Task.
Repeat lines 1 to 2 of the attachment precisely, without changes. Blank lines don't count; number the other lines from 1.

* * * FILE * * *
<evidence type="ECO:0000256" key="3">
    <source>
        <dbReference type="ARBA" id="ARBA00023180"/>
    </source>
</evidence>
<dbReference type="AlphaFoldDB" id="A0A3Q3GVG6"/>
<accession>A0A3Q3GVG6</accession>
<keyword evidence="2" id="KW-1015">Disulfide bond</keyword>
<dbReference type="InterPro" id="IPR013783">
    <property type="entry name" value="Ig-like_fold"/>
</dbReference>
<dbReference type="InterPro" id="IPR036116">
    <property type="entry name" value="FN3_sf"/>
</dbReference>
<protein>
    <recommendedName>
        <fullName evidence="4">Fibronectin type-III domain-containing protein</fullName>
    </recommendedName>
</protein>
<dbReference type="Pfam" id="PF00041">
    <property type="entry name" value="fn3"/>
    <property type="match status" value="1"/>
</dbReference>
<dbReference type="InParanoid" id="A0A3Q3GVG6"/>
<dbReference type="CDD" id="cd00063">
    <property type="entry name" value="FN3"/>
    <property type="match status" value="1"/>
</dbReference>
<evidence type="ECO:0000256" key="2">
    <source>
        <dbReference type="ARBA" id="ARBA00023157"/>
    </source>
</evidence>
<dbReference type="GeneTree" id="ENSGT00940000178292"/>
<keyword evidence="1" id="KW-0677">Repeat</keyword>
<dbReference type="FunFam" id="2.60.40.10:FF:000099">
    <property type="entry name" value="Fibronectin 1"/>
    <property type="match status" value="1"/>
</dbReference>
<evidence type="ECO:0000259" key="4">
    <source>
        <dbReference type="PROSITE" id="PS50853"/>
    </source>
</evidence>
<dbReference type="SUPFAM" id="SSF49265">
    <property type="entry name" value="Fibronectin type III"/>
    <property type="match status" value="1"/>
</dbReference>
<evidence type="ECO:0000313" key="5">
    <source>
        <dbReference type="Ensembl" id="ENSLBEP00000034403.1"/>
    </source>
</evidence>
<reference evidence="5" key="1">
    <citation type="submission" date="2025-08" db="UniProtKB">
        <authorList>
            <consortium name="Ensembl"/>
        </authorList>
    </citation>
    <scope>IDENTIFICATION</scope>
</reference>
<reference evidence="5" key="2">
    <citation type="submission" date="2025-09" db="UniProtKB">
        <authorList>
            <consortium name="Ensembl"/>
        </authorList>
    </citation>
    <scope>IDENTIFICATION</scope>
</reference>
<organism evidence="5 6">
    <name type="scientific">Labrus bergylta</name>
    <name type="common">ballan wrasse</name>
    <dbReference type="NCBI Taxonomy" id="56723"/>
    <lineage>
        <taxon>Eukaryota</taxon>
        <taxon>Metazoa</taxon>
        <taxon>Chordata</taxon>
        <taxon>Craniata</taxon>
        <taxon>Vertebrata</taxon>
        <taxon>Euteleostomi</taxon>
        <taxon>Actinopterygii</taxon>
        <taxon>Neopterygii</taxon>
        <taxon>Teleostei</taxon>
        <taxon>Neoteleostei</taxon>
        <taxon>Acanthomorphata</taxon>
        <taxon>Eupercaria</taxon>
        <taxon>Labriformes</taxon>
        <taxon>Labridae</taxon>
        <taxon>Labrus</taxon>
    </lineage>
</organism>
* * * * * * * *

<evidence type="ECO:0000256" key="3">
    <source>